Moving into action then means planning: assessing what one has going for them (enablers) and what they have working against them (challenges). A strategy to maximize enablers and mitigate against challenges is then developed. This will include filling gaps, acquiring additional resources, or simply addressing internal fears.
Helping a Client Work with Possibilities
In helping a client work with possibilities, it would be important to first surface the underlying hindrances to moving forward as well as the implication of choosing security. Then, help the client visualize the desired outcome, making it so vivid that the seeming barriers diminish in view of the reality of the future. Having helped the client with the necessary motivation, moving them to a point of action, help them appreciate the enablers and challenges, then come up with an action plan to turn the possibility into a reality.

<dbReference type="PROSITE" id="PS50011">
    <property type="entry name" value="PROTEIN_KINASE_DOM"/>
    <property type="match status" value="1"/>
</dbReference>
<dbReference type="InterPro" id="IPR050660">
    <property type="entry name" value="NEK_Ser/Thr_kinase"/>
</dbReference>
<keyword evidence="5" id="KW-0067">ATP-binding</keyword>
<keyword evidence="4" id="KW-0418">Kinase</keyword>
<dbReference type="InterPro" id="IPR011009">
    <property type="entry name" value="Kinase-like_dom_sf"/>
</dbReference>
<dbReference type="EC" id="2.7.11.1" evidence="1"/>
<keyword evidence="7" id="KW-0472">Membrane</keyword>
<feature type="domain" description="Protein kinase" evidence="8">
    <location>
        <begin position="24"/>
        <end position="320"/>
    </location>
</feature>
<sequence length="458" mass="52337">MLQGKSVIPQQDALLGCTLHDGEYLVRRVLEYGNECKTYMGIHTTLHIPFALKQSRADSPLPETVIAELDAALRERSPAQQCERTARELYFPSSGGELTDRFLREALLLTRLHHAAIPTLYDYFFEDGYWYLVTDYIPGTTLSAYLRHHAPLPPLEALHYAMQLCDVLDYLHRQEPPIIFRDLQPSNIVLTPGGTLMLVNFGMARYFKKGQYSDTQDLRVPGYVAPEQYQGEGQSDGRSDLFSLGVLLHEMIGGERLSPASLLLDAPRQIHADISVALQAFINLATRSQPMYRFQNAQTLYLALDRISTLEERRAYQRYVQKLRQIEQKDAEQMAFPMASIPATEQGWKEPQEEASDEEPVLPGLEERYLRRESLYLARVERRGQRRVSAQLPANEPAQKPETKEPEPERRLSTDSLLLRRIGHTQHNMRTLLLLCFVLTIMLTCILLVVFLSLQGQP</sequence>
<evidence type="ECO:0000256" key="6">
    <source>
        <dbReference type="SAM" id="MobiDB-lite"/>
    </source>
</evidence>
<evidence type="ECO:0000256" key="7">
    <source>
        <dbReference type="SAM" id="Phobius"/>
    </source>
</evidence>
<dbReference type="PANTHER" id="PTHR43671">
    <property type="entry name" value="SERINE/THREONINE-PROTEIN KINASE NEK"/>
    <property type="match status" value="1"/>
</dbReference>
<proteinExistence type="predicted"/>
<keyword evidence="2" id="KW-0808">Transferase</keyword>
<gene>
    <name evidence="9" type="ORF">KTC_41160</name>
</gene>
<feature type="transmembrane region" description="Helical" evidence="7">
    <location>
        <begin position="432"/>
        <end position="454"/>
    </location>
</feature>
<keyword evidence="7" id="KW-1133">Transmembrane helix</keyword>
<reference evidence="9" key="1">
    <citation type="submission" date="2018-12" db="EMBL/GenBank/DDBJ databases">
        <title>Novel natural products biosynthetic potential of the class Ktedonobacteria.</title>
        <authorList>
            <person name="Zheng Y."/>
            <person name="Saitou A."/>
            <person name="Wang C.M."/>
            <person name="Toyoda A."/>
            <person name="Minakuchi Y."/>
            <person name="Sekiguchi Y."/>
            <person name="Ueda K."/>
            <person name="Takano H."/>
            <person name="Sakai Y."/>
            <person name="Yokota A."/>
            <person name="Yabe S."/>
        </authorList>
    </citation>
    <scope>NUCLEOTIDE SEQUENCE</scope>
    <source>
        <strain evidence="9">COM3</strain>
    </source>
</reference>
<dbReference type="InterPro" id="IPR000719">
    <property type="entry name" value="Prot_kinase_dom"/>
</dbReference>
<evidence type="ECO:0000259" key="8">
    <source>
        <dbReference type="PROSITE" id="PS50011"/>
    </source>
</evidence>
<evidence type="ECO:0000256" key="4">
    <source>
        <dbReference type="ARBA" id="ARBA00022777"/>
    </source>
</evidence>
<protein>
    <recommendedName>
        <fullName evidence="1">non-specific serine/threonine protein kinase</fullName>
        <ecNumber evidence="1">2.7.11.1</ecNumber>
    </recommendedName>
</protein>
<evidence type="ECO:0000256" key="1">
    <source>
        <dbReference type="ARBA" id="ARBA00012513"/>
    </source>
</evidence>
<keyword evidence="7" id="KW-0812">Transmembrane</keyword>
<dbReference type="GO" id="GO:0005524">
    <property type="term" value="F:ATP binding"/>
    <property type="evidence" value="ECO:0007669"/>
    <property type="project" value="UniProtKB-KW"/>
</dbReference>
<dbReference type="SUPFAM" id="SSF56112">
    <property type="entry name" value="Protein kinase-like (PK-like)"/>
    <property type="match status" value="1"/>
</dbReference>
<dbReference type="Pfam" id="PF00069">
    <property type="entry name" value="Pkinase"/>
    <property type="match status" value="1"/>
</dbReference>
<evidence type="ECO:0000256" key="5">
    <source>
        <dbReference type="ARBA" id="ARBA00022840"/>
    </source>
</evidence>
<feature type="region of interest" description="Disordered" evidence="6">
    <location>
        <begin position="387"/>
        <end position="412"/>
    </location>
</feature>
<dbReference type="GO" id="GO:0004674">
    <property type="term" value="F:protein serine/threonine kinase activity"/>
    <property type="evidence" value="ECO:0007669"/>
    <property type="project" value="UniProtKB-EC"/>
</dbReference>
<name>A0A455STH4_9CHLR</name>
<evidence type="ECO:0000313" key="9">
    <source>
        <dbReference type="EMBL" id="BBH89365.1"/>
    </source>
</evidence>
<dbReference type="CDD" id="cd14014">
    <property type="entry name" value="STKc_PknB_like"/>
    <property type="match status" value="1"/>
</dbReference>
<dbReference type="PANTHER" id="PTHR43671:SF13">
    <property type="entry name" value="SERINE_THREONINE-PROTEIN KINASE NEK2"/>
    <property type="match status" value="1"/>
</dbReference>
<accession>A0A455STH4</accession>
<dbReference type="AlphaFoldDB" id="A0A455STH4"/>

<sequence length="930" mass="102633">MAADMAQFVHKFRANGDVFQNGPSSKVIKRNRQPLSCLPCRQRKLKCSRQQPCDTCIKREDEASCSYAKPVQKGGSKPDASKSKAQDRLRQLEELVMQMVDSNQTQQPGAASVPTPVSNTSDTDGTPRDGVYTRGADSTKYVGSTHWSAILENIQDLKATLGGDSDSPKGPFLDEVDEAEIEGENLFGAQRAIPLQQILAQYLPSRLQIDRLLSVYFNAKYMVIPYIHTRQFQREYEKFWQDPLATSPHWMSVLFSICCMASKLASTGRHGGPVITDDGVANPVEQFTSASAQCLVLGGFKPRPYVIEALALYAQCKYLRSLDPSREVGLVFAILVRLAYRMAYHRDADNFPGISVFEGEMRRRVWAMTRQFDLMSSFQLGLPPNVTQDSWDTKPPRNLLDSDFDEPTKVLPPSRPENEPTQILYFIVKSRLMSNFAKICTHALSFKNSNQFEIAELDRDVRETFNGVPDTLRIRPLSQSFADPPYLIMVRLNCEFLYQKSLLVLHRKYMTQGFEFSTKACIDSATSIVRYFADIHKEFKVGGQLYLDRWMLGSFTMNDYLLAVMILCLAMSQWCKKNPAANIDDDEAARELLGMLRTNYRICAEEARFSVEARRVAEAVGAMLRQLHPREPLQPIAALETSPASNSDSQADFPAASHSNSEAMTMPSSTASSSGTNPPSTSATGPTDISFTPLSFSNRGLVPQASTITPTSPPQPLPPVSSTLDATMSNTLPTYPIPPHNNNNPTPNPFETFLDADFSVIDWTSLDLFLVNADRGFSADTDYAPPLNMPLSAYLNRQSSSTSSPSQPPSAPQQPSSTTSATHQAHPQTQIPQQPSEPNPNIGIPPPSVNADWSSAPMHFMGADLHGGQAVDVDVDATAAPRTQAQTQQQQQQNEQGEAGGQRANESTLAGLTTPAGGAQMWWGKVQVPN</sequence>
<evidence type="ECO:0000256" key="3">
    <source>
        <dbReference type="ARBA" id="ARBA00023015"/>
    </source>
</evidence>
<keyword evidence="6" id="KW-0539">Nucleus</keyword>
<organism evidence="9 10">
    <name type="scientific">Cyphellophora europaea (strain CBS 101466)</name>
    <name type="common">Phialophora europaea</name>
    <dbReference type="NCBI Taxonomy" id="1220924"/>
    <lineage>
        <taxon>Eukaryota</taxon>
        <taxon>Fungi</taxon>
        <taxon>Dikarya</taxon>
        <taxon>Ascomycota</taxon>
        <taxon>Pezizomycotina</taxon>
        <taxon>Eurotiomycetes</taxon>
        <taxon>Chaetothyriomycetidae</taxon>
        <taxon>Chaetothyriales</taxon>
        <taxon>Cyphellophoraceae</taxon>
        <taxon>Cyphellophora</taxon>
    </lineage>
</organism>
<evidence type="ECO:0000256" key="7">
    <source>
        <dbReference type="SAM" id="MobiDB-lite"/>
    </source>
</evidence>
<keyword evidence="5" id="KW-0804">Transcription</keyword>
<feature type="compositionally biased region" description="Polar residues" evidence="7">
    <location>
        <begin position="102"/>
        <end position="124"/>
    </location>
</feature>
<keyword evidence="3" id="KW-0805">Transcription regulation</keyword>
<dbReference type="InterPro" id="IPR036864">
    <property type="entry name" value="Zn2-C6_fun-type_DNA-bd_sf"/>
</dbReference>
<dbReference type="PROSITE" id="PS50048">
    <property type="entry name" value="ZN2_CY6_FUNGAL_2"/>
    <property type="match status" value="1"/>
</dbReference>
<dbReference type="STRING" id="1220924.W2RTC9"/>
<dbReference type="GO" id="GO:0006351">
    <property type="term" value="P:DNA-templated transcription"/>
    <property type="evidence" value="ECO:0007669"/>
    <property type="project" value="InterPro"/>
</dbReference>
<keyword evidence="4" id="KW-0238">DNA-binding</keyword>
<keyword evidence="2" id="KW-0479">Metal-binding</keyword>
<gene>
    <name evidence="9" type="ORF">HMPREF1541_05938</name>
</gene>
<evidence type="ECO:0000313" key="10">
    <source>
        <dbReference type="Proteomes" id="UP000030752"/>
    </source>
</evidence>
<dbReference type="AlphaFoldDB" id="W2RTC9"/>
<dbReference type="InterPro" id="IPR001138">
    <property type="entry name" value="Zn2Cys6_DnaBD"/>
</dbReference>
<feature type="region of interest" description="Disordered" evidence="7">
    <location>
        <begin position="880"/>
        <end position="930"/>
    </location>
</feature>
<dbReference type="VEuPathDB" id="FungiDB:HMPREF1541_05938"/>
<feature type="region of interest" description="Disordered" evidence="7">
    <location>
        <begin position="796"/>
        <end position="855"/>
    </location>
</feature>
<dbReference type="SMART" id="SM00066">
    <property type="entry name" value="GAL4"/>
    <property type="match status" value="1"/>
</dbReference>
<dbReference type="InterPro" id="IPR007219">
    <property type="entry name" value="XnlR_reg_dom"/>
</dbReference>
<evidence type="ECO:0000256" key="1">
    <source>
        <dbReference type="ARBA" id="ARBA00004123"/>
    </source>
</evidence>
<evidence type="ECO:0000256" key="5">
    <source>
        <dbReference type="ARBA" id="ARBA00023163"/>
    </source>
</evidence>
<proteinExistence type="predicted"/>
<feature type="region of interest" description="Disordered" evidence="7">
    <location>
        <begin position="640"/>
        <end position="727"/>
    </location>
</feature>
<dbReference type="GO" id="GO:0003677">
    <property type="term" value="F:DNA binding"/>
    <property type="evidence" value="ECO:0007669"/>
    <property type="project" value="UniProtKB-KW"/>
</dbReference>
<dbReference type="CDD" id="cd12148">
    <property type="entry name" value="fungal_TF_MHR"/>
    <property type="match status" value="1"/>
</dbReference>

Questions that a coach could use with a client include:
All things are possible until they are proven impossible. The only way to prove something is impossible is to give it our best shot and, only when we fail, can we say it is not possible within our limited resources. This does not mean, however that it is impossible. It is possible that, perhaps given additional resources, or with additional knowledge, we can still make it happen. Ultimately then, anything remains possible outside the realms of our immediate knowledge and resources.
Many people do not realize their full potential because they do not indulge their imagination to define possibilities for themselves, or they are afraid to act on these possibilities. The allure of the security offered by not moving into possibilities is, in reality, nothing more than a mirage. It is the Coach’s role to help their clients move into possibilities by making this reality clear, helping them define requisite action, and supporting them to move into action to realize these possibilities.